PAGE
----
2. Driveshaft slightly bent after running aground.

Yes and yes.  Definitely worth checking both given it's basically free.

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It is more likely that the strut bent.  The shaft will follow the bend in the strut, but it is hard to get the shaft to take a set and stay bent.  The continuous flexing will work harden the shaft eventually, which could cause it to break.  The strut bushing will wear out quicker with a bent strut also.

Point the rudder straight ahead, then look from behind and in front of the boat.  The strut and shaft should be in line with the rudder and tracking fins.  If the strut curves to the side, it is bent.

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15 hours ago, formulaben said:

My hunch is this is due to cavitation due to the higher pitch and high power settings.

 

Yes and yes.  Definitely worth checking both given it's basically free.

I think you may be right on cavitation. I am asking a lot of that prop with 4 tubes on the back or 3-4 tons of weight to push while surfing. Shoot even teaching kids to Zup at WTW on Monday I could feel a small vibration with no ballast other than 5 kids and my wife.

I have cranked on the strut bearing and seems there is no (or very little) play. I am likely to replace just because of the age of all of this stuff. It doesn't seem unreasonable to do 200 bucks of potentially unneeded maintenance after 500 hours of fun.

Question: What is the best way to check for a bent shaft? I can buy a dial caliper, but I am unsure how to attach it. Some guys say "take it out and roll it" and that is fine but I thought I needed a special tool to remove it from the coupler (more $$$). It seems like there are a lot of specialized tools involved in all of this and it may be best to just pay the Stealership to do it. As someone who has self maintained my boats all of my life, it takes a lot to trust a shop to have the level of detail and concern that I have when going through things. However, they have done all this 100s of times and have the tool box to prove it as well.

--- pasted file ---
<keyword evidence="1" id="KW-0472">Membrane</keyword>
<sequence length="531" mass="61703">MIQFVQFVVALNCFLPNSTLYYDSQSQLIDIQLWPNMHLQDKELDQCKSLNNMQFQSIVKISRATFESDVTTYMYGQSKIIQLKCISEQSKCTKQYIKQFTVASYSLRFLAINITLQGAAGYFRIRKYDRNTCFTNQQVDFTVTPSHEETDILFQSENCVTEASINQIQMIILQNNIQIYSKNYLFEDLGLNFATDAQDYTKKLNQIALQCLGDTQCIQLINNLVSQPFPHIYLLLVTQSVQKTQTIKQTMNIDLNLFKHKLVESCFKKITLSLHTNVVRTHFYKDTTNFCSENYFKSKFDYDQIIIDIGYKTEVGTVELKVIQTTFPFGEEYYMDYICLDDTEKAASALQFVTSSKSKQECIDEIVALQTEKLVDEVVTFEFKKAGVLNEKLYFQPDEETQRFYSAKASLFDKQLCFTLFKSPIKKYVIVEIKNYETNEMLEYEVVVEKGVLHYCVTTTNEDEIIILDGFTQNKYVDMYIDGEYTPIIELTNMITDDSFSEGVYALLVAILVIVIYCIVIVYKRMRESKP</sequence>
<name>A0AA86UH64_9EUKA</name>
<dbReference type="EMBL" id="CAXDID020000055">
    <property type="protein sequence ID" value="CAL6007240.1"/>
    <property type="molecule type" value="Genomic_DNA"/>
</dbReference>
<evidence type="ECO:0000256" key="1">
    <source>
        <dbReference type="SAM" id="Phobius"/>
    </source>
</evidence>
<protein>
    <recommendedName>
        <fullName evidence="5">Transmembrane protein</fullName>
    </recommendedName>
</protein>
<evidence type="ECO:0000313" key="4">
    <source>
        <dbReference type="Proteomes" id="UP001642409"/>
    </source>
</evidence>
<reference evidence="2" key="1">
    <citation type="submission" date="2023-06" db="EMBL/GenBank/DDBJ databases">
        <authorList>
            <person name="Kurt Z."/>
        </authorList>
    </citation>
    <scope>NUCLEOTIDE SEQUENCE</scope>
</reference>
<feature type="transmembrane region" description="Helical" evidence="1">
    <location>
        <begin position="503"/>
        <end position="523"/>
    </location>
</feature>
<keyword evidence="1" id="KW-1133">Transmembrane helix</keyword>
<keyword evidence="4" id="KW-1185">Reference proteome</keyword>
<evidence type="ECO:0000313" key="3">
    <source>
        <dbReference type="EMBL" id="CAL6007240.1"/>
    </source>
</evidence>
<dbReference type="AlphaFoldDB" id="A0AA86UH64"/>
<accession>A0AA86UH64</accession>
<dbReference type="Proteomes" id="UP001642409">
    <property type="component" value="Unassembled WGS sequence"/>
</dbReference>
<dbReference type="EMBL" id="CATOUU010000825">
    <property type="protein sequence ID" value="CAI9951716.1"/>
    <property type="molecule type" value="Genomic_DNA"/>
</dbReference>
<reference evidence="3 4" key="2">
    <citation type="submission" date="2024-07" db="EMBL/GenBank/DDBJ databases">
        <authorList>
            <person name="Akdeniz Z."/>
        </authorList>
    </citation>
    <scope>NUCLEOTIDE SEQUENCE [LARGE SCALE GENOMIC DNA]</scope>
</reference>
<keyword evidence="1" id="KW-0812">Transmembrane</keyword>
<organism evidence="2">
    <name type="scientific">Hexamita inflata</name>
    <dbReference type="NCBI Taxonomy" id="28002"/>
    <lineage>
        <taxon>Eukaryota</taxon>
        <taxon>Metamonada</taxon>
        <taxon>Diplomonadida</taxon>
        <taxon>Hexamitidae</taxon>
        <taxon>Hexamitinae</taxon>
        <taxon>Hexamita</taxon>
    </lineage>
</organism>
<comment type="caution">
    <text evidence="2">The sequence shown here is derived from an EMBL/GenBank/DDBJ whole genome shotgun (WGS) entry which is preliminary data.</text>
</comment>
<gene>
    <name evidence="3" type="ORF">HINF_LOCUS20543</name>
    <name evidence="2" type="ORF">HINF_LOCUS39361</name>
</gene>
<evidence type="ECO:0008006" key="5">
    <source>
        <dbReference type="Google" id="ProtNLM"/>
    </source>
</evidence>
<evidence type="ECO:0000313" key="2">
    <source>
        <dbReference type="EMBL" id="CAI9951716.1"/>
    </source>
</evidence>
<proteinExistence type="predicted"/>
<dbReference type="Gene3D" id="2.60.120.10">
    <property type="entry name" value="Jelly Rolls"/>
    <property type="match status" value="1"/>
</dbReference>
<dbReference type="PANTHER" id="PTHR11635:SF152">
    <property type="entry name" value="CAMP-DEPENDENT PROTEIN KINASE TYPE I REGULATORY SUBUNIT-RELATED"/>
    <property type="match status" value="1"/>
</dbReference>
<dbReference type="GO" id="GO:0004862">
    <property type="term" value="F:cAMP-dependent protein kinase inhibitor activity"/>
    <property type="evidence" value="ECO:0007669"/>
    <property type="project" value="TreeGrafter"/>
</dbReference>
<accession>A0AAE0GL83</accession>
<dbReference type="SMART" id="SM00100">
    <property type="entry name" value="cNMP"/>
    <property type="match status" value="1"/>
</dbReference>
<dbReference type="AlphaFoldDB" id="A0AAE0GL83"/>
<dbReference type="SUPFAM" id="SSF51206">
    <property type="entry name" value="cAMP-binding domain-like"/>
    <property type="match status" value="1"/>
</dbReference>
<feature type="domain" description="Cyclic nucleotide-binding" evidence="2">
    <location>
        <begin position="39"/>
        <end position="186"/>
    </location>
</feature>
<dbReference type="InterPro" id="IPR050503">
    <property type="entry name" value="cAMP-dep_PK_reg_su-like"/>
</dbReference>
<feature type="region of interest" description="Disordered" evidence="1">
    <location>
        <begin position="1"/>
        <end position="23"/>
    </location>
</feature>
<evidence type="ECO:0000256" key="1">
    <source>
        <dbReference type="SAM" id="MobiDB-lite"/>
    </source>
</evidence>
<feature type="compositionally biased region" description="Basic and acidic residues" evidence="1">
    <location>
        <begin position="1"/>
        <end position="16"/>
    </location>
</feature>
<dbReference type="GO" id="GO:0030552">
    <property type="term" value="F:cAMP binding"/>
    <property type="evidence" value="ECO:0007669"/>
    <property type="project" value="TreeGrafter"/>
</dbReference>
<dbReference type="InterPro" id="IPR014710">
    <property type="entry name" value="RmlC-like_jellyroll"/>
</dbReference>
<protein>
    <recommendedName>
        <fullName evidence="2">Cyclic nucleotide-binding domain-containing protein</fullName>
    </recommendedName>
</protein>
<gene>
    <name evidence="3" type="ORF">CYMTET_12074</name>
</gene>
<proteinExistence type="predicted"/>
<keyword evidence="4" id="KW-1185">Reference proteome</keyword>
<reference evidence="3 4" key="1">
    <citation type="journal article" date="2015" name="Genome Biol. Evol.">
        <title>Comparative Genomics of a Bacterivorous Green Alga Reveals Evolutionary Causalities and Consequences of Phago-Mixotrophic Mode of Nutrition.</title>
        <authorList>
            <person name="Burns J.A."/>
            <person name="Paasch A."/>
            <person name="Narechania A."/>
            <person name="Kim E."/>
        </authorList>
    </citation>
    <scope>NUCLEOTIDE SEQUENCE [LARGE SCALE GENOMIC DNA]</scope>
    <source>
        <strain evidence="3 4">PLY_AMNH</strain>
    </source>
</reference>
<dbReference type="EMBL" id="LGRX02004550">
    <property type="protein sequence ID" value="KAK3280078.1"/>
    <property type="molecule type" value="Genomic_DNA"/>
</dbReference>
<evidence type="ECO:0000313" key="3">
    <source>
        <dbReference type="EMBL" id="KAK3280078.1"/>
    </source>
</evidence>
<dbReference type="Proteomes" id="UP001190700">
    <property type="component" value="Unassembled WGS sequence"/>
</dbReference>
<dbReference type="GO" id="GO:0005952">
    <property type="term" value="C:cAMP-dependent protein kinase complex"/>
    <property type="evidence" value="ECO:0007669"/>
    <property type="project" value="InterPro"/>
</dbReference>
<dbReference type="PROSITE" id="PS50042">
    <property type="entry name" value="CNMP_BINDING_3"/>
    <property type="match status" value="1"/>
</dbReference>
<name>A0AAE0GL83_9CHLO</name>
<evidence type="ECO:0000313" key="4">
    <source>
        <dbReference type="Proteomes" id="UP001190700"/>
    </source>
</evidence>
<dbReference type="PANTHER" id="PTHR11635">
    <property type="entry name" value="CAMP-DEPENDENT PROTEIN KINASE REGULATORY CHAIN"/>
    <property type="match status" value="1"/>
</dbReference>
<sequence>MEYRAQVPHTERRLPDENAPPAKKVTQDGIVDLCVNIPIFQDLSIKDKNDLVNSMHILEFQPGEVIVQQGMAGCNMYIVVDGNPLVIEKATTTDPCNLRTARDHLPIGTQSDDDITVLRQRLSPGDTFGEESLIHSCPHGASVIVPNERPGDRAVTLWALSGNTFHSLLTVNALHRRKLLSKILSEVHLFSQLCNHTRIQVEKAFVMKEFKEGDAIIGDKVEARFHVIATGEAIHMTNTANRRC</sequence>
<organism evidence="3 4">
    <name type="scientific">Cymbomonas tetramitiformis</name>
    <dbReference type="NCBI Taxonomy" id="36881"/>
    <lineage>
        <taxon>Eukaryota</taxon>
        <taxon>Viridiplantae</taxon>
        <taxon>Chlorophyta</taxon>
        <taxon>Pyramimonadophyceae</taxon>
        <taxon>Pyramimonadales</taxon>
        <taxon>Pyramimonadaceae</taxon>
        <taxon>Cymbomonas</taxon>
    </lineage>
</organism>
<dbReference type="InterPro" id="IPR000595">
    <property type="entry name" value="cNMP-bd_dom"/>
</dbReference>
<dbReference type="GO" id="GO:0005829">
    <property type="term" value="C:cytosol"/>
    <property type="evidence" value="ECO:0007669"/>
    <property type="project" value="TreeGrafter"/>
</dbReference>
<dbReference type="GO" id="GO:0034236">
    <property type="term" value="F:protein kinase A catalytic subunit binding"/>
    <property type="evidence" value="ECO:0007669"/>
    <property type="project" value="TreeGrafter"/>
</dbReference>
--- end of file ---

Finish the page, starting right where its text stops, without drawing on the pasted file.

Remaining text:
2 hours ago, justgary said:

It is more likely that the strut bent.  The shaft will follow the bend in the strut, but it is hard to get the shaft to take a set and stay bent.  The continuous flexing will work harden the shaft eventually, which could cause it to break.  The strut bushing will wear out quicker with a bent strut also.

Point the rudder straight ahead, then look from behind and in front of the boat.  The strut and shaft should be in line with the rudder and tracking fins.  If the strut curves to the side, it is bent.

I was told by wakegirl when I first bought my boat that it was normal in those years to cant the rudder slightly to the side. This was supposedly to  help with counteracting prop rotation and also to allow for removing the driveshaft without removing the rudder. Mine seems to be like this. I'll try to nab some pictures tonight.

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My first order of business will be to align the coupler and then wet test. I looked into how to do this a lot last night and I feel it's straightforward. I have a nice set of gauges and various pry bars. The previous owner serviced the boat completely from a reputable dealer (AWS) and did everything recommended. Heck he even had the damper plate replaced (thank goodness).